We were part of the 2019 Austrian Cansat Competition by the European Space Agency. This page will give you an overview over said project.


Cone is competing in the Austrian Cansat competition, this means we will launch a small satellite to 500m.  

After deployment the satellite falls back to earth and deploys its parachute. It will transmit live data during descent and we will receive this on our ground station.

But that not all for Cone,
we will attempt a “soft landing”, which means we try to touch down as slow as possible. To achieve this we originally planned to use a special “Pull-Up” mechanism. Just before touchdown the satellite was planned to pull itself up on the parachute string and touch down slow and safe.

During our development of this mechanism we discovered a lot of problems. Calculations proved that it would be possible, however not applicable on this scale. The motor would have been too heavy and too large. We tried to overcome this issue but in the end it showed the mechanism wouldn’t be ready in time. So we developed a new plan…
a duel parachute system.

Our drogue chute would open right after we disconnect from the rocket and keep our descend at a stable rate.

And at some altitude above the ground a second larger parachute will deploy from within our satellite. This main chute will slow us down to a save descend rate and we will touch down slow and save.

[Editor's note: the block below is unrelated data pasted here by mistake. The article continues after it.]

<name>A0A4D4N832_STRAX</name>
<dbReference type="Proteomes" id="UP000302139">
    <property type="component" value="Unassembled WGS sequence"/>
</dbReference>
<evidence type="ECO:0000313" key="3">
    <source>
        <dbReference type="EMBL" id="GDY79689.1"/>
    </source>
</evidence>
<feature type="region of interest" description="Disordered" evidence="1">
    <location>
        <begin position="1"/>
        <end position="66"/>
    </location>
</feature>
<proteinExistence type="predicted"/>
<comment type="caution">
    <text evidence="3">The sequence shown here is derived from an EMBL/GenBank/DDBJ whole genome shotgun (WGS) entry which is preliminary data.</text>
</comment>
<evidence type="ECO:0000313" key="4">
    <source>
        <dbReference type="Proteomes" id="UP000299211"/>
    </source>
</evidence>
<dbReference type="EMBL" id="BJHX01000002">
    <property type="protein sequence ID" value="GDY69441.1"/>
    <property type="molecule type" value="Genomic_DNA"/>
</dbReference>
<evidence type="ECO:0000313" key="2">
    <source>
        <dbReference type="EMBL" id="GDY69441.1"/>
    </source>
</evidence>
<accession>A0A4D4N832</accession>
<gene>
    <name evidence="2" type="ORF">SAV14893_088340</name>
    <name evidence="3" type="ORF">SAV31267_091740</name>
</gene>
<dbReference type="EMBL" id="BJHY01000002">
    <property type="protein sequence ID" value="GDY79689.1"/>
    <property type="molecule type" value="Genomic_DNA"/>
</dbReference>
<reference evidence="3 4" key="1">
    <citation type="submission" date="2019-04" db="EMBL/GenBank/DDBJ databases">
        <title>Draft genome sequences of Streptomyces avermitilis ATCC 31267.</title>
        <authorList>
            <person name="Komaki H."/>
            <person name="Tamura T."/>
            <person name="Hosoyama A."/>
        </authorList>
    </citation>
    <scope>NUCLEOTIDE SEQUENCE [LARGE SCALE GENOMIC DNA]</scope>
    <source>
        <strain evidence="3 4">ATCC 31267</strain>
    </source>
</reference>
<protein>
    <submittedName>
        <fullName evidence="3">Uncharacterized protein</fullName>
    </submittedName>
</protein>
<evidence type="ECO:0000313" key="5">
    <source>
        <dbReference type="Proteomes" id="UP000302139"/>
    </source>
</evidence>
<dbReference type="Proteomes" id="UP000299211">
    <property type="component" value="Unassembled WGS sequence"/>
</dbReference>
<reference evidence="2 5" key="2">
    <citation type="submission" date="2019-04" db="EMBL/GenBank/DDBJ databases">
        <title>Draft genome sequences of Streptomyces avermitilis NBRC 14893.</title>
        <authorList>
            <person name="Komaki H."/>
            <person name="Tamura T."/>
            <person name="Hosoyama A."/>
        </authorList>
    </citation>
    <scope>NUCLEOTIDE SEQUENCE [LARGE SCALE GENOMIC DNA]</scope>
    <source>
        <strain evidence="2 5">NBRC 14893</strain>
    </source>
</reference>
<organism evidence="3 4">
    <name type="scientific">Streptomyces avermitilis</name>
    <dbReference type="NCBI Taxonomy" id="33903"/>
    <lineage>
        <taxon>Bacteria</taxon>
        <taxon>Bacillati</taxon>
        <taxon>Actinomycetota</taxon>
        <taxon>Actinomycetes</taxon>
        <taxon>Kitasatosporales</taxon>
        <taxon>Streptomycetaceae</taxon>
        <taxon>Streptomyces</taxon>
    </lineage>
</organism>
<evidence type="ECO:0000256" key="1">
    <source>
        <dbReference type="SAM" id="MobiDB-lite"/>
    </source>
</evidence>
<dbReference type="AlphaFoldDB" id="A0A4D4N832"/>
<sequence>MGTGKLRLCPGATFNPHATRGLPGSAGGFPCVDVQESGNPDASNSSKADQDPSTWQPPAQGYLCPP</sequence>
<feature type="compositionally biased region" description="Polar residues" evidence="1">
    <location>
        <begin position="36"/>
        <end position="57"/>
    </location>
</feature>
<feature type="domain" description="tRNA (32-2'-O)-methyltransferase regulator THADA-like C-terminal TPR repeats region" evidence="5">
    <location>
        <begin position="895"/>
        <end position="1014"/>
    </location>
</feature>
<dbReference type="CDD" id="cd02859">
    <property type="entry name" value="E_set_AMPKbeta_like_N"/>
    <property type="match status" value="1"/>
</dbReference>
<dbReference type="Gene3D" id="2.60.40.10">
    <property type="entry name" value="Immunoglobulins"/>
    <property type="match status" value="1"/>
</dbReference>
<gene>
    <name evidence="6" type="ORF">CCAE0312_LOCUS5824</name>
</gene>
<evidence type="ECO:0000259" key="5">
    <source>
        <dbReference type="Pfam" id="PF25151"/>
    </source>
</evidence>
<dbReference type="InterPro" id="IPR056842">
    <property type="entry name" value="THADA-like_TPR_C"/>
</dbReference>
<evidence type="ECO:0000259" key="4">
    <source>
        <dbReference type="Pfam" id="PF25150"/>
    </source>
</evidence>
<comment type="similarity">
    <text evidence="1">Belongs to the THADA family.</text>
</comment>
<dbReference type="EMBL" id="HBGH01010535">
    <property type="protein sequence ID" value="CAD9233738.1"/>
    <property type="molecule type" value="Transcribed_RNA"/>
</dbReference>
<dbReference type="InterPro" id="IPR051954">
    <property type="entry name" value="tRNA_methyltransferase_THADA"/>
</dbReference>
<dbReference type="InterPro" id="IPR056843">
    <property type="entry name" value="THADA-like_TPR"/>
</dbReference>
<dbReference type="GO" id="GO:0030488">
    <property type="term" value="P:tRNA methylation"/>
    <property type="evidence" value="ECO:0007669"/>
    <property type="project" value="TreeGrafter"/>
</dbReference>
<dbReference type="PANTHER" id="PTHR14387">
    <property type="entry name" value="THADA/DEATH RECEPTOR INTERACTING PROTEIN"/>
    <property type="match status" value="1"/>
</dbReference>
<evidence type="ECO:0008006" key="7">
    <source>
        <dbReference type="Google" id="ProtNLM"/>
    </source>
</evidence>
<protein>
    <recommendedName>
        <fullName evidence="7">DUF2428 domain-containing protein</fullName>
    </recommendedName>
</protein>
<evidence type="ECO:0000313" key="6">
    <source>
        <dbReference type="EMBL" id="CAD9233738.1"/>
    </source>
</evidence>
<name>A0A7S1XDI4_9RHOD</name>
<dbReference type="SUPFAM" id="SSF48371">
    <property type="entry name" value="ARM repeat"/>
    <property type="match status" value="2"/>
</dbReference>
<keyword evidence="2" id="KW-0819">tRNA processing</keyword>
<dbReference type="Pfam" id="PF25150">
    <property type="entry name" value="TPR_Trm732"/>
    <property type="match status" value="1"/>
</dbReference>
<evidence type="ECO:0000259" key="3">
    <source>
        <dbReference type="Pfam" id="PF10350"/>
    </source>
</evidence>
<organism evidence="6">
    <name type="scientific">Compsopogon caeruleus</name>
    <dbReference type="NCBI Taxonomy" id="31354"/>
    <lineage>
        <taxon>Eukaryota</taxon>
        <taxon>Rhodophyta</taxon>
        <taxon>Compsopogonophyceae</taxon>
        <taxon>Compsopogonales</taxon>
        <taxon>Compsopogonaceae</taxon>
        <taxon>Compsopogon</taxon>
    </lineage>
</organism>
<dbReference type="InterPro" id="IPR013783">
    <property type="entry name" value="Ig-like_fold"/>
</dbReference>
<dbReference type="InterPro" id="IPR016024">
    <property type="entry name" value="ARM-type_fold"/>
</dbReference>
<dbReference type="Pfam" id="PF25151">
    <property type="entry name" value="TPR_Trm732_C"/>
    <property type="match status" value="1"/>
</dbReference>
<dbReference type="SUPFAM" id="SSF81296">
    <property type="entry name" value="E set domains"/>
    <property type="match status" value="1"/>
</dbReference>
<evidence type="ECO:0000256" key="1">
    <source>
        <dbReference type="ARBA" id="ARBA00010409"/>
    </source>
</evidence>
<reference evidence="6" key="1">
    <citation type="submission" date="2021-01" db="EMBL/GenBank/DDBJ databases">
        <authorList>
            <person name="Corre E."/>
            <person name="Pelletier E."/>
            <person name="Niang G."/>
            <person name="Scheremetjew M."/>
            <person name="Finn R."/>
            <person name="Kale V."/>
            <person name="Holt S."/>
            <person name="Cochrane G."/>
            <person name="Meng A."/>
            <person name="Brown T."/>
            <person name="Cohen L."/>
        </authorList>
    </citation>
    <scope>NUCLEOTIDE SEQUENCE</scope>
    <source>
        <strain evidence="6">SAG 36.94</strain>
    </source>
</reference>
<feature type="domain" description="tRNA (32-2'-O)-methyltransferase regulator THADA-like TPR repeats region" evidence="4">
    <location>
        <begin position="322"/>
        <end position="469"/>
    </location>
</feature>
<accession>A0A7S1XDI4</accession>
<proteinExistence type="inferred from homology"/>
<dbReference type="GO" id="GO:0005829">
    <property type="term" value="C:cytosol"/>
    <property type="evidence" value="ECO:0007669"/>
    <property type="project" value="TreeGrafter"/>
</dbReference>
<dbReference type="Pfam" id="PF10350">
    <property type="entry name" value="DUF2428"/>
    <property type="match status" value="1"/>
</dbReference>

The final step was of course to actually launch our satellite at the competition. After completing the final drop-test at the Ars Electronica Center in Linz (Austria) it was time to head out to the launch site and prepare our satellite as well as the rocket.

Cone preparing the satellite shortly before launch

Our Cansat was integrated into the rocket and we were awaiting for the launch window to open.

Shortly before launch, and way too late to fix anything, we discovered our temperature sensor was sending clearly wrong data which confused our flight software as it tried to calibrate the ground level altitude.

We have liftoff!

Luckily our flight software recognized the anomaly as it detected launch and continued to operate without an altimeter.
Under clear skies the flight proceeded and we managed to take some beautiful pictures, if you are interested check out our Launch Gallery.

Even with a failed sensor our satellite managed to deploy the main chute safely and we had a soft touch-down.
After an easy recovery of our Cansat it was time to present our results and wait for the announcement of the winner.

To our disappointment – and after a lot of controversy within the jury – we barely missed winning the competition and came in second.


For further information check out the following websites:

ESA – What is a Cansat
Austrian Cansat Competition (German)
Cansat Project Timeline
About us